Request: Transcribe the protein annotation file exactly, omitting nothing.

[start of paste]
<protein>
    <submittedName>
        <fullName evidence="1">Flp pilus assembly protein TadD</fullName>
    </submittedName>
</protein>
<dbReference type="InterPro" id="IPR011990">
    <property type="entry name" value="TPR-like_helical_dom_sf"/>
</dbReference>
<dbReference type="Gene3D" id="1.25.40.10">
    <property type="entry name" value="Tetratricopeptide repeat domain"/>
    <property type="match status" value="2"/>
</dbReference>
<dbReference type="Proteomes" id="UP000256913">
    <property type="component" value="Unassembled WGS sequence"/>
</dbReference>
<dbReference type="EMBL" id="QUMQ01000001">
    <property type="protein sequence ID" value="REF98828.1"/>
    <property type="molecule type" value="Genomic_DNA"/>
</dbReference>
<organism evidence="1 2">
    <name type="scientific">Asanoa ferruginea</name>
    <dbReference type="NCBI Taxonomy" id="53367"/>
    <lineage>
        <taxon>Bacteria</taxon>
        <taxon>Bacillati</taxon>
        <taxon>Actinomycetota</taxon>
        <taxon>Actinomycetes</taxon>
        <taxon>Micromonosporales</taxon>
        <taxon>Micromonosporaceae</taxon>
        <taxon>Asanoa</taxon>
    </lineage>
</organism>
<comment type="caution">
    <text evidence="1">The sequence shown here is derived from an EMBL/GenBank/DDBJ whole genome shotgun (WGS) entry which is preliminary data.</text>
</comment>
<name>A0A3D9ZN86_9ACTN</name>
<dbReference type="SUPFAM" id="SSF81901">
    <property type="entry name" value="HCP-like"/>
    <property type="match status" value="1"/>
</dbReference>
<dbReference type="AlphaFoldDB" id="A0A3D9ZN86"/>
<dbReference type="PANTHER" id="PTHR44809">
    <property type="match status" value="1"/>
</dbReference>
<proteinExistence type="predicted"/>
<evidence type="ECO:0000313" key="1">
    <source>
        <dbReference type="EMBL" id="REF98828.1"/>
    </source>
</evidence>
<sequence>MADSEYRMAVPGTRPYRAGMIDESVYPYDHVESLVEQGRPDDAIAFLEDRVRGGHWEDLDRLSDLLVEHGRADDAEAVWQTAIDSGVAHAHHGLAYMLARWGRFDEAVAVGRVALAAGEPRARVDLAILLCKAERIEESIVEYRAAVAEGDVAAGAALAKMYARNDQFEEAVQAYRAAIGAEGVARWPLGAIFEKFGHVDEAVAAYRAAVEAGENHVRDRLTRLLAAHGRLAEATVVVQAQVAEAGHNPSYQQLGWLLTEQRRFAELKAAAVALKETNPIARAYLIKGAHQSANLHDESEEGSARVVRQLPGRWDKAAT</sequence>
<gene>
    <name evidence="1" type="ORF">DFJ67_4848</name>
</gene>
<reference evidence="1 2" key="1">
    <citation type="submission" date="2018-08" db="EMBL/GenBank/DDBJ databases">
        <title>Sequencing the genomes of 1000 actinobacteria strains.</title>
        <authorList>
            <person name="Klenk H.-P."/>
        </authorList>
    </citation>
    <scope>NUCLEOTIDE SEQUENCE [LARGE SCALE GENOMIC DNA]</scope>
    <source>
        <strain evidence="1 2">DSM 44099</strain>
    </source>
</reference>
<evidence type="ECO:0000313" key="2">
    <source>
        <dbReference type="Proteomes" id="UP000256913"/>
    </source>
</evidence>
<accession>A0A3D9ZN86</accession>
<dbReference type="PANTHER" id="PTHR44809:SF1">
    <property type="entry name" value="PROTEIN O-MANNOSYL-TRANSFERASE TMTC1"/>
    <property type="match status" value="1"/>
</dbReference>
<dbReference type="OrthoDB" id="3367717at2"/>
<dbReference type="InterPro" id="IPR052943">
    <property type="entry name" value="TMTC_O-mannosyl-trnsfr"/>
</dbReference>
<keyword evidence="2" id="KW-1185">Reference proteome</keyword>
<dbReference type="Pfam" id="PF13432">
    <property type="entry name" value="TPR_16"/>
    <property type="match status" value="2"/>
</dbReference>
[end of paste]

<protein>
    <submittedName>
        <fullName evidence="1">Flp pilus assembly protein TadD</fullName>
    </submittedName>
</protein>
<dbReference type="InterPro" id="IPR011990">
    <property type="entry name" value="TPR-like_helical_dom_sf"/>
</dbReference>
<dbReference type="Gene3D" id="1.25.40.10">
    <property type="entry name" value="Tetratricopeptide repeat domain"/>
    <property type="match status" value="2"/>
</dbReference>
<dbReference type="Proteomes" id="UP000256913">
    <property type="component" value="Unassembled WGS sequence"/>
</dbReference>
<dbReference type="EMBL" id="QUMQ01000001">
    <property type="protein sequence ID" value="REF98828.1"/>
    <property type="molecule type" value="Genomic_DNA"/>
</dbReference>
<organism evidence="1 2">
    <name type="scientific">Asanoa ferruginea</name>
    <dbReference type="NCBI Taxonomy" id="53367"/>
    <lineage>
        <taxon>Bacteria</taxon>
        <taxon>Bacillati</taxon>
        <taxon>Actinomycetota</taxon>
        <taxon>Actinomycetes</taxon>
        <taxon>Micromonosporales</taxon>
        <taxon>Micromonosporaceae</taxon>
        <taxon>Asanoa</taxon>
    </lineage>
</organism>
<comment type="caution">
    <text evidence="1">The sequence shown here is derived from an EMBL/GenBank/DDBJ whole genome shotgun (WGS) entry which is preliminary data.</text>
</comment>
<name>A0A3D9ZN86_9ACTN</name>
<dbReference type="SUPFAM" id="SSF81901">
    <property type="entry name" value="HCP-like"/>
    <property type="match status" value="1"/>
</dbReference>
<dbReference type="AlphaFoldDB" id="A0A3D9ZN86"/>
<dbReference type="PANTHER" id="PTHR44809">
    <property type="match status" value="1"/>
</dbReference>
<proteinExistence type="predicted"/>
<evidence type="ECO:0000313" key="1">
    <source>
        <dbReference type="EMBL" id="REF98828.1"/>
    </source>
</evidence>
<sequence>MADSEYRMAVPGTRPYRAGMIDESVYPYDHVESLVEQGRPDDAIAFLEDRVRGGHWEDLDRLSDLLVEHGRADDAEAVWQTAIDSGVAHAHHGLAYMLARWGRFDEAVAVGRVALAAGEPRARVDLAILLCKAERIEESIVEYRAAVAEGDVAAGAALAKMYARNDQFEEAVQAYRAAIGAEGVARWPLGAIFEKFGHVDEAVAAYRAAVEAGENHVRDRLTRLLAAHGRLAEATVVVQAQVAEAGHNPSYQQLGWLLTEQRRFAELKAAAVALKETNPIARAYLIKGAHQSANLHDESEEGSARVVRQLPGRWDKAAT</sequence>
<gene>
    <name evidence="1" type="ORF">DFJ67_4848</name>
</gene>
<reference evidence="1 2" key="1">
    <citation type="submission" date="2018-08" db="EMBL/GenBank/DDBJ databases">
        <title>Sequencing the genomes of 1000 actinobacteria strains.</title>
        <authorList>
            <person name="Klenk H.-P."/>
        </authorList>
    </citation>
    <scope>NUCLEOTIDE SEQUENCE [LARGE SCALE GENOMIC DNA]</scope>
    <source>
        <strain evidence="1 2">DSM 44099</strain>
    </source>
</reference>
<evidence type="ECO:0000313" key="2">
    <source>
        <dbReference type="Proteomes" id="UP000256913"/>
    </source>
</evidence>
<accession>A0A3D9ZN86</accession>
<dbReference type="PANTHER" id="PTHR44809:SF1">
    <property type="entry name" value="PROTEIN O-MANNOSYL-TRANSFERASE TMTC1"/>
    <property type="match status" value="1"/>
</dbReference>
<dbReference type="OrthoDB" id="3367717at2"/>
<dbReference type="InterPro" id="IPR052943">
    <property type="entry name" value="TMTC_O-mannosyl-trnsfr"/>
</dbReference>
<keyword evidence="2" id="KW-1185">Reference proteome</keyword>
<dbReference type="Pfam" id="PF13432">
    <property type="entry name" value="TPR_16"/>
    <property type="match status" value="2"/>
</dbReference>